Pulse Diagnosis

Pulse diagnosis is a technique that involves using three fingers to press the radial artery located on the wrist. The throbbing segment of the radial artery is divided into three sections, namely, the distal section, middle section, and proximal section. This technique is used to determine the pulse rate, force, wave, and other related factors.

The Nature of Diseases and the Pulse

In ancient China, numerous pulses were discovered, and today, about 28 pulses are frequently used in clinical practice. The nature of diseases can be determined by analyzing the pulse. For example, a superficial pulse is symptomatic of a superficial disease, a rapid pulse is symptomatic of a hot disease, and a slippery or sliding pulse is symptomatic of a sputum disease, indigestion, excess-heat disease, or pregnancy.

Normal and Abnormal Pulse

A normal pulse is also known as a constant pulse, which indicates stomach energy. It appears harmonious, slow, but forceful, and neither too fast nor too slow, with about four beats per act of respiration or 70 to 75 beats per minute. However, children may display a faster pulse, and pulse rate may also be influenced by physical activities, climate, and other environmental conditions.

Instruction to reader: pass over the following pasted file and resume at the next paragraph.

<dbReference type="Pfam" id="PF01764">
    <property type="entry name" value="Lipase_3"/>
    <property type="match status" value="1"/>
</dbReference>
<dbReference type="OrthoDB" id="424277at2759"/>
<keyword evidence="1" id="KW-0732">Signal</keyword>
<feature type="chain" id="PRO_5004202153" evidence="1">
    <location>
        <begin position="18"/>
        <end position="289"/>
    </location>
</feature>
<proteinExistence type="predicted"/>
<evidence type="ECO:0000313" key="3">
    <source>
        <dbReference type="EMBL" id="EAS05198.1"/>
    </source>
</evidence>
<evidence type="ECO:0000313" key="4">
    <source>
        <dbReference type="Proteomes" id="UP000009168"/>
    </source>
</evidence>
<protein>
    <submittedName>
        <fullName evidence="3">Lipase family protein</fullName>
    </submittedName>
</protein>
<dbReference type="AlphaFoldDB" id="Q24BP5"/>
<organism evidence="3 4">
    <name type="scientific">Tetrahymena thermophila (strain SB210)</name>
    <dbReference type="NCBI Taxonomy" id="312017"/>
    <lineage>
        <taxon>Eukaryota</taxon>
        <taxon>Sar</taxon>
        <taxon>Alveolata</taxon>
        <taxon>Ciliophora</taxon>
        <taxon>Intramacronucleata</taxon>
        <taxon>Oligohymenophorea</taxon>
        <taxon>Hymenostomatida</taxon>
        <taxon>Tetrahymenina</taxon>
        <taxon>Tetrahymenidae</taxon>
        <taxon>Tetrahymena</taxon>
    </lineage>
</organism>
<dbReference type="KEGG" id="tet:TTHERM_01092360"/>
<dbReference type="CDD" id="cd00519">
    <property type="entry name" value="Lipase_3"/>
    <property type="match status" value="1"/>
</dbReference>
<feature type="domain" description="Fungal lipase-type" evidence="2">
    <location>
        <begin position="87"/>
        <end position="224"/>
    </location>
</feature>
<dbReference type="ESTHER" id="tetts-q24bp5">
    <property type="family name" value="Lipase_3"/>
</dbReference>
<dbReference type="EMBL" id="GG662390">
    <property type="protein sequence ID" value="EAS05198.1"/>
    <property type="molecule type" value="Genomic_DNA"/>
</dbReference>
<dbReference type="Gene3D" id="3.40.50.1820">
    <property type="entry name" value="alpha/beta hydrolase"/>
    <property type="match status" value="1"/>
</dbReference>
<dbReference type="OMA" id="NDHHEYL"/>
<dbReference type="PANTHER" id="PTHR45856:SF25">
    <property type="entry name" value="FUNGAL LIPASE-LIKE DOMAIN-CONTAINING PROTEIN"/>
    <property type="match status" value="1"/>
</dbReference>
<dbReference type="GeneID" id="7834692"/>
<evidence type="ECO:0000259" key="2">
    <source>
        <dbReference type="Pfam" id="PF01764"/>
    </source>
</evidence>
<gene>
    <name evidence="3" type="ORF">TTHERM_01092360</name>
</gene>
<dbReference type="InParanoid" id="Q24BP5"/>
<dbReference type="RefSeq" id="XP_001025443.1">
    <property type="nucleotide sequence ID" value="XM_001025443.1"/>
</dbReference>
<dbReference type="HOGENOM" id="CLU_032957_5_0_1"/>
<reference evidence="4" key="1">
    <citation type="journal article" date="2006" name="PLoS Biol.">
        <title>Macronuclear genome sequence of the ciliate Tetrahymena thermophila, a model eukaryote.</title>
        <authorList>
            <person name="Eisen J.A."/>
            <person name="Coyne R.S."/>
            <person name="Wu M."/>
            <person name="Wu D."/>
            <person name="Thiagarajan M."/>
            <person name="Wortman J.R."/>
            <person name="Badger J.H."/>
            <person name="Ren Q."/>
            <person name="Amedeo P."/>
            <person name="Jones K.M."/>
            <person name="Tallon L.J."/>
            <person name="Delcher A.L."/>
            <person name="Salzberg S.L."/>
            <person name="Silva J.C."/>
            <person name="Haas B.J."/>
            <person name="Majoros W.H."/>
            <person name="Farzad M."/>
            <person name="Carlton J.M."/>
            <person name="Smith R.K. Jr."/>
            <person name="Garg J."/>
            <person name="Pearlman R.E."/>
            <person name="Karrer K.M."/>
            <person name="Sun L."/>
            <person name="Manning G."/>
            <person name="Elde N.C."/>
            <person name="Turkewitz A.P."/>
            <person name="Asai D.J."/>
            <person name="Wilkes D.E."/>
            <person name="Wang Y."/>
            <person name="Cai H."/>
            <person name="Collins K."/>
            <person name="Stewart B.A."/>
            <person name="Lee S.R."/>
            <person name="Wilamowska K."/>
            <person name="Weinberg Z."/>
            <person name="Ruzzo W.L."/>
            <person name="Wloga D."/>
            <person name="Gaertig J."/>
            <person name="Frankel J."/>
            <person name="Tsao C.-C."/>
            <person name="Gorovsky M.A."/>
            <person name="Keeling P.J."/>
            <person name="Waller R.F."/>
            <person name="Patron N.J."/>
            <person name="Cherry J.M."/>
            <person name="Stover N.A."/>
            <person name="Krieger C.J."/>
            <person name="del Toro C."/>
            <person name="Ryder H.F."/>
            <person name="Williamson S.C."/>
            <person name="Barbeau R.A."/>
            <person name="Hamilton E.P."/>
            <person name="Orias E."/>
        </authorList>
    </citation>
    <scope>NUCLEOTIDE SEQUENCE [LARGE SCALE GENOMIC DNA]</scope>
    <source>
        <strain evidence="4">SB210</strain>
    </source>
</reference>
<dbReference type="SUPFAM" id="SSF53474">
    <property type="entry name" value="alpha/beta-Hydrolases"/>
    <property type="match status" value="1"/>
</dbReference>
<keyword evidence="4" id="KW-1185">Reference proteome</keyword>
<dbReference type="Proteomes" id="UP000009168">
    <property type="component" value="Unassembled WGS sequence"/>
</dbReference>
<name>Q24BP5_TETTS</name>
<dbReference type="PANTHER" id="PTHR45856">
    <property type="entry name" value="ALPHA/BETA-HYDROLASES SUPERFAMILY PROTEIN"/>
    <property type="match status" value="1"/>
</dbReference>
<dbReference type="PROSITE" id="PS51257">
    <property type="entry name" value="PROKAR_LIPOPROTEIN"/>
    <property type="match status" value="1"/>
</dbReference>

Any pulse other than a normal one is considered an abnormal pulse. For instance, a big pulse is an abnormal pulse unless it is taken when a person is engaged in energetic activities.

The 28 Pulses

There are 28 pulses most frequently used in diagnosis, including depth-related pulses, frequency-related pulses, strength-related pulses, length-related pulses, movement-related pulses, change-related pulses, and combination pulses. The depth-related pulses include the superficial pulse and deep pulse, while the frequency-related pulses include the slow pulse and rapid pulse. The strength-related pulses include the deficiency pulse, excess pulse, big pulse, and small pulse. The length-related pulses include the long pulse and short pulse. The movement-related pulses include the slippery pulse, retarded pulse, and wiry pulse. The change-related pulses include the abrupt pulse, clotting pulse, and intermittent pulse. Finally, the combination pulses include the relaxed pulse, full pulse, disappearing pulse, tight pulse, soft pulse, weak pulse, drumming pulse, persisting pulse, shaking pulse, hidden pulse, dispersing pulse, and empty pulse.